Take a look at Gallo Blanco. Great spot in central Phoenix.

Mar 04, 2014
fledflew in Phoenix

Cow Tongue

I've seen it at the Ranch 99 market on Spring Mountain in the past. I'm not sure if it's always in stock, but they were whole and unpeeled in the case next to the cow tripe and tendons.

Mar 04, 2014
fledflew in Las Vegas

best craft cocktail bar?

The Downtown Cocktail Room is an excellent spot.

Feb 19, 2014
fledflew in Las Vegas

Anybody on this board seen or done a WHOLE SWORD FISH over fire?

Sweet and spicy glaze sounds great. For the volume that you're dealing with, the quantities of gourmet jelly can get pretty expensive though. Maybe buy a bunch of apricot or raspberry jam from Costco as a base and doctor it up with pureed jalapenos, chipotles, herbs, some champagne, and wine vinegar for the glaze.
I think a very liquidy salsa (I'm thinking pico de gallo with lots of lime juice and salt to draw out the tomato moisture) would do well to moisten any dried parts of the fish.
Would you be opposed to turning any of the cooked fish into a second dish like swordfish enchiladas?

Weekend in Phoenix!

A great burger can be found at Delux. Although "gourmet" burgers can be found almost everywhere in Phoenix these days, they often use commodity ingredients and are simply overpriced. Delux uses Niman Ranch beef, has a great beer selection, and is open late.
Another favorite burger of mine is at St. Francis - their French onion burger. Brioche, gruyere, smoked bacon, and onions.
If you are available on Saturday afternoon (they close at 4pm, I think), hit up Rito's in the Garfield district of downtown Phoenix. It's located in a residential neighborhood and has been around forever. Outstanding green chili burritos. It's amazing soupy green chili inside a tortilla. If you think you might have trouble eating liquid in a burrito without making a complete mess, then get it enchilada style so you can fork and knife it.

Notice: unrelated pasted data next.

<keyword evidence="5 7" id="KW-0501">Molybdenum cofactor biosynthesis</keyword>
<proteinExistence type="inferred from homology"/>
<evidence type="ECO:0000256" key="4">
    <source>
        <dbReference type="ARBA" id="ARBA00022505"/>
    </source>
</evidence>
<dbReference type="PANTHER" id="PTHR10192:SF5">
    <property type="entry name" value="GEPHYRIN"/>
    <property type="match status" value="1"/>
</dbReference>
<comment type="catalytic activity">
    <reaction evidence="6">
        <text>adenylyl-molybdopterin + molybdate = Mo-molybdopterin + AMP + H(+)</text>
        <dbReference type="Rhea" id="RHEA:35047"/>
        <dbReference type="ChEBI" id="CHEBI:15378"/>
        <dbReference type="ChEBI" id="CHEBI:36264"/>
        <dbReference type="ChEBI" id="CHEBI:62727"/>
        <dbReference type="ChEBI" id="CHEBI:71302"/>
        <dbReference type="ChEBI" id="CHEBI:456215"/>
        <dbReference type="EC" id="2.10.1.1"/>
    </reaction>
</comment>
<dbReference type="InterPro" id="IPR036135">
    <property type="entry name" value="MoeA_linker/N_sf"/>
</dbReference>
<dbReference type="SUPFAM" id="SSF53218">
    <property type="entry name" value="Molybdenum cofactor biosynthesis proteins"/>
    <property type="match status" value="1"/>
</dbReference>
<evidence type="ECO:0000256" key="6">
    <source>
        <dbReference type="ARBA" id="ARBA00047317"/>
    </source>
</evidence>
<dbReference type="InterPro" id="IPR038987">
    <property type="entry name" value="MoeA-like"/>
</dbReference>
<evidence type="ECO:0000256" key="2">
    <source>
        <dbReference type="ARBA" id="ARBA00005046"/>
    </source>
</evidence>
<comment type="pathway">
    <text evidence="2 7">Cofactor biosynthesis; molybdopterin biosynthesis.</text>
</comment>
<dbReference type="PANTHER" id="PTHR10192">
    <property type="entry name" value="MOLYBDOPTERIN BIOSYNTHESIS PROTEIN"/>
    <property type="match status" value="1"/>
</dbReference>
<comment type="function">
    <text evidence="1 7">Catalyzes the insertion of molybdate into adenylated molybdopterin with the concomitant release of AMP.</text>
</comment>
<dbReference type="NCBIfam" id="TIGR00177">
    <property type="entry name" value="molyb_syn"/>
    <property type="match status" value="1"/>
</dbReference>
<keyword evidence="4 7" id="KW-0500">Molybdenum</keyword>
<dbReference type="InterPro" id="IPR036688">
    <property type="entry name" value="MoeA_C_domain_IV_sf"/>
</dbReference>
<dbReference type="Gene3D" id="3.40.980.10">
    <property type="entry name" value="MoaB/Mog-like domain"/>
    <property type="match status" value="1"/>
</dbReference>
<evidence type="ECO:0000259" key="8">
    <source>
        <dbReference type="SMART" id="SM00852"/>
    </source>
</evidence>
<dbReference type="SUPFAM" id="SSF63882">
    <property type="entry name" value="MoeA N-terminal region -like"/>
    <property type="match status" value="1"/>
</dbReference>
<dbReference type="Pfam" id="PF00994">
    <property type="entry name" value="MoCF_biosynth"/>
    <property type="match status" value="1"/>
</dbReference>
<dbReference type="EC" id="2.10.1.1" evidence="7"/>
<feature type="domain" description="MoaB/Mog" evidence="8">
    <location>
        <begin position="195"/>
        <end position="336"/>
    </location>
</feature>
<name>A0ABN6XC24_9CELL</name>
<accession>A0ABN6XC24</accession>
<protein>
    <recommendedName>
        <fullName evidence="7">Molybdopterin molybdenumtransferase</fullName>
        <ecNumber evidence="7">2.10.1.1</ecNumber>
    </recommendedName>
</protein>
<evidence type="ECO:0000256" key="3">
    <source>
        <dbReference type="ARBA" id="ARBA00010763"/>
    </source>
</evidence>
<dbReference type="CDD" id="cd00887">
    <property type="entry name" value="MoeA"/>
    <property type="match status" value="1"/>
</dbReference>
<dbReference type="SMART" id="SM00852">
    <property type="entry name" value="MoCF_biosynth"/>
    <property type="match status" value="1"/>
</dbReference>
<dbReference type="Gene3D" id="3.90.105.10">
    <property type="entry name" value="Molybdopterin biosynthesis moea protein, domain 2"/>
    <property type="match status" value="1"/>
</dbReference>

A couple blocks away from Rito's is Playa Hermosa. It's a fantastic Mexican seafood restaurant. Ceviches, campenchana, fish and everything else is fantastic here.
Unique hot dogs can be found at Sit and Stay on Roosevelt and 1st Street. It's the brick and mortar incarnation of the short leash food truck. Very creative and inventive hot dog creations.
Other great places are Welcome Diner, Federal Pizza, La Piazza Locale, Bink's Midtown, Gallo Blanco, Vovomeena, Barrio Café, The Vig Fillmore (drink on their patio), Jobot (coffee and a crepe on the patio), and Tuck Shop.

Depending on when the last time you were in town, there are a whole lot of new spots (both bars and restaurants) in the central Phoenix and downtown area.

Feb 12, 2014
fledflew in Phoenix

Anybody on this board seen or done a WHOLE SWORD FISH over fire?

I have never seen a whole swordfish cooked over a fire. That being said, I would think that the cow rack that you're going to utilize might need the gaps between the grates reduced to reduce the possibility of the fish falling apart and through the holes as you turn it during cooking. This would depend on the cow rack itself, of course. You could accomplish this by lining the cow rack with a metal mesh or maybe a bed of woody herbs (something like rosemary??).
As mentioned above. an uneven bed of coals would address the issue of variance in meat thickness.
It may be advantageous to serve the whole fish several different ways after it comes off the fire. Mix some sort of mango or pineapple salsa with the shredded meat that comes from the tail section because it may be more cooked and not as moist. It could be served with chips the same way you'd serve a ceviche. The large chunks of moist meat near the head might do well over a bed of greens with a vinaigrette type dressing. The middle section put into flour tortillas to make tacos.

Central Phoenix - Sunday evening meeting restaurant?

Coco's on 7th Street just north of Mcdowell would match your price point and location requirements

Jan 29, 2014
fledflew in Phoenix